In the presence of alcohol, a defective version of the aldehyde dehydrogenase 2 gene in human cell cultures and mice, leads to biochemical changes associated with Alzheimer’s disease.
A common mutation in a key enzyme involved in alcohol metabolism increases damage in cells from patients with Alzheimer’s disease and in mice, according to a study by researchers at the Stanford University School of Medicine.
This mutation in aldehyde dehydrogenase 2, or ALDH2, is associated with facial redness following alcohol consumption. It causes the activity of the enzyme to be greatly reduced, resulting in the buildup of acetaldehyde, a toxic product of alcohol metabolism. The body responds to the presence of the toxin with skin flushing and inflammation. The mutation is prevalent in the East Asian population. The flushing response to alcohol among people who carry the mutation is sometimes called “Asian glow.”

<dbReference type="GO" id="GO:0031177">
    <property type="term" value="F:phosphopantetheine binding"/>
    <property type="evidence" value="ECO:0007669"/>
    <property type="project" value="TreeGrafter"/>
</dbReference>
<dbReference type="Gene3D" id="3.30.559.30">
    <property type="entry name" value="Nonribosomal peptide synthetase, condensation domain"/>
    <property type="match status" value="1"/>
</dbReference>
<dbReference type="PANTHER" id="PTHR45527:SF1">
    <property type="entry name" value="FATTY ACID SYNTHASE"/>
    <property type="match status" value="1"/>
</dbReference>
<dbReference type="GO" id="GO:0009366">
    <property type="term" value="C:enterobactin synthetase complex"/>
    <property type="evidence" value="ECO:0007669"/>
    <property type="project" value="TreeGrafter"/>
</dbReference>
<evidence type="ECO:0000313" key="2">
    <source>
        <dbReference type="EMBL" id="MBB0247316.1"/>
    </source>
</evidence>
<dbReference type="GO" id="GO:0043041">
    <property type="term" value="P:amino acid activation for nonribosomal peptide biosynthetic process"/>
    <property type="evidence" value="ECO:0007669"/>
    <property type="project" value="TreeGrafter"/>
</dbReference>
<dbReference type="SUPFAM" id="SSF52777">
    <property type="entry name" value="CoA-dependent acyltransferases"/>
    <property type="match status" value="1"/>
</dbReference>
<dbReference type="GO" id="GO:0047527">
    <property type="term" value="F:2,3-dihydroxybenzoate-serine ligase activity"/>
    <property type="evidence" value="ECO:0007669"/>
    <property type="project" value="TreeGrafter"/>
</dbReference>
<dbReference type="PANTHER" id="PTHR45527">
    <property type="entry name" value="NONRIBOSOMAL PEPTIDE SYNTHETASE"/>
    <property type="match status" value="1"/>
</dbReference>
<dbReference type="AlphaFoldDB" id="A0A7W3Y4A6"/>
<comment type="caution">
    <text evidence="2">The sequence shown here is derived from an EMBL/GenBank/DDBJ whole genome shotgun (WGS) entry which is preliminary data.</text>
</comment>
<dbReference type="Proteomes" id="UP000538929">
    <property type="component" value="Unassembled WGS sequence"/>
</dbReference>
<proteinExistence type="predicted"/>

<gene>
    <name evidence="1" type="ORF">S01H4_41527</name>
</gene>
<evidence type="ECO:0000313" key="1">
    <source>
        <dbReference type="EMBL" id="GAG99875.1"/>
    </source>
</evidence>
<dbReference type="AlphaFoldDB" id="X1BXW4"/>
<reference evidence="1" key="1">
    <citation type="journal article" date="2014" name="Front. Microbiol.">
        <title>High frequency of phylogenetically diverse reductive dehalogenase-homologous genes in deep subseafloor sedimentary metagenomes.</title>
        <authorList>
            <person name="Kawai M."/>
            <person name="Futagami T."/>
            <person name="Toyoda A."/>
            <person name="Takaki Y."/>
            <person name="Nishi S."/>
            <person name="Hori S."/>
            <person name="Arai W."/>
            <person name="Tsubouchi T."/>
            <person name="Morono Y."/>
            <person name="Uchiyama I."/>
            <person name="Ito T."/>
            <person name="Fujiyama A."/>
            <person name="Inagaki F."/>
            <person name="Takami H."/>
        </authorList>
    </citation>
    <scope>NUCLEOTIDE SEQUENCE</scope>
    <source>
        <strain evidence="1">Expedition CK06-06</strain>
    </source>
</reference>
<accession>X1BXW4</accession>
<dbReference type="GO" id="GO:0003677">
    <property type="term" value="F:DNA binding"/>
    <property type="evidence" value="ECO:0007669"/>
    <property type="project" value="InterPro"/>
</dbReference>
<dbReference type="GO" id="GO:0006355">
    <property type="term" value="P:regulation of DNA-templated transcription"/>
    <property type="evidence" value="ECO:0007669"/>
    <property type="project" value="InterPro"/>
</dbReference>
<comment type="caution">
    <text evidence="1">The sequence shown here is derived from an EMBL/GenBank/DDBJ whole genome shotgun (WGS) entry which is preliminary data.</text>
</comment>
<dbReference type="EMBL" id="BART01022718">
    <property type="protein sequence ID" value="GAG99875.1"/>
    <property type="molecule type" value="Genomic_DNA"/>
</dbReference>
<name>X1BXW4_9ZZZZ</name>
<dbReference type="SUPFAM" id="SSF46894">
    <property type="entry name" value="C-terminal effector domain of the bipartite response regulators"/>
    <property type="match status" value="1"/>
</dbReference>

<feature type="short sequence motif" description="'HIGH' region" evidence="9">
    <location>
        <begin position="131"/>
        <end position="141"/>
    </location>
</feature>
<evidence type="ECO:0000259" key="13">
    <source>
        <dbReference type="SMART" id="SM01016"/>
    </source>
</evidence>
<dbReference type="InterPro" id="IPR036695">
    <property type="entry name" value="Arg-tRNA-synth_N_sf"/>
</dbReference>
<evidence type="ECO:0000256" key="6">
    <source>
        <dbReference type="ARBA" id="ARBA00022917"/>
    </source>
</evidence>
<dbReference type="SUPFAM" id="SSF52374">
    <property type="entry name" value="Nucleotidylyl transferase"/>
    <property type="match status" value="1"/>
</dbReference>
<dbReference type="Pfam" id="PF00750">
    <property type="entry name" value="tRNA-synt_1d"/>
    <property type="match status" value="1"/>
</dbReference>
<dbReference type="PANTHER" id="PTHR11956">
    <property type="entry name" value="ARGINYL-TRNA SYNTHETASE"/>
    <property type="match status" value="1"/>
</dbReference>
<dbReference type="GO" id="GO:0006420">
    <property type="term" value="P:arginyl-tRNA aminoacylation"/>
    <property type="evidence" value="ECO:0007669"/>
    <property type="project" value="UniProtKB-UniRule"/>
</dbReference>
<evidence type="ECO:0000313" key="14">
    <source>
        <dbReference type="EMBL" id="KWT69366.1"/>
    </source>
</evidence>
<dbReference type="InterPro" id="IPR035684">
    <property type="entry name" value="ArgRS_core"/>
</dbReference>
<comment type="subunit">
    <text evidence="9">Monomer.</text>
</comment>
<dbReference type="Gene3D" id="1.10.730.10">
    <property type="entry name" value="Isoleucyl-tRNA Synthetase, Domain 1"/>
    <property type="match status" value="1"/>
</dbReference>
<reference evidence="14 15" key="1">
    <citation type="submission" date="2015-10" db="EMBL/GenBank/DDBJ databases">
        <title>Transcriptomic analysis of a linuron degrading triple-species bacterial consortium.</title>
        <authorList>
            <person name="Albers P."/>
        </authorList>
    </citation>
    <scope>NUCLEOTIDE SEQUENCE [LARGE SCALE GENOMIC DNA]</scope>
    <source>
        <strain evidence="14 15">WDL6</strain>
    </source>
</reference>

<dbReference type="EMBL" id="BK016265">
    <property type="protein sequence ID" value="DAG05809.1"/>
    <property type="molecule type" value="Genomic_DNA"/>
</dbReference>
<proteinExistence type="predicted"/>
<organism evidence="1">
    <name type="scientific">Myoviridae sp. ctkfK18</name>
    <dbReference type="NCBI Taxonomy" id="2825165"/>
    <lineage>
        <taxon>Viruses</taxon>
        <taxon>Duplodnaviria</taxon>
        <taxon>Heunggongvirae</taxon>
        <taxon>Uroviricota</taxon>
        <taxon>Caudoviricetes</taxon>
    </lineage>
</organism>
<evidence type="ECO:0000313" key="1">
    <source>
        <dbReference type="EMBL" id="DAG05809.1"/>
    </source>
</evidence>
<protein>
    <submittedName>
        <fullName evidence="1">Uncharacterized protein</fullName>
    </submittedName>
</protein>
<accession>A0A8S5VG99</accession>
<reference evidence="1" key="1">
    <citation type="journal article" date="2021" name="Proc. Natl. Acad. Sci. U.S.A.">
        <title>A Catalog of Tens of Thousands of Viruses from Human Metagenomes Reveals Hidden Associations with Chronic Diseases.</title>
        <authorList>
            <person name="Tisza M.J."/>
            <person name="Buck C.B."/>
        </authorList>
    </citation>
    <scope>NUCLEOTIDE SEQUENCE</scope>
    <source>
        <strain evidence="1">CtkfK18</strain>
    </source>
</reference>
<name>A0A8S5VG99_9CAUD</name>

The mutation occurs in about 560 million people, or about 8% of the world’s population, said Daria Mochly-Rosen, PhD, professor of chemical and systems biology. Understanding the relationship of alcohol and genes linked to Alzheimer’s disease will have broad consequences, she said, since a large group of people may unknowingly be harming their future health by regularly consuming alcohol.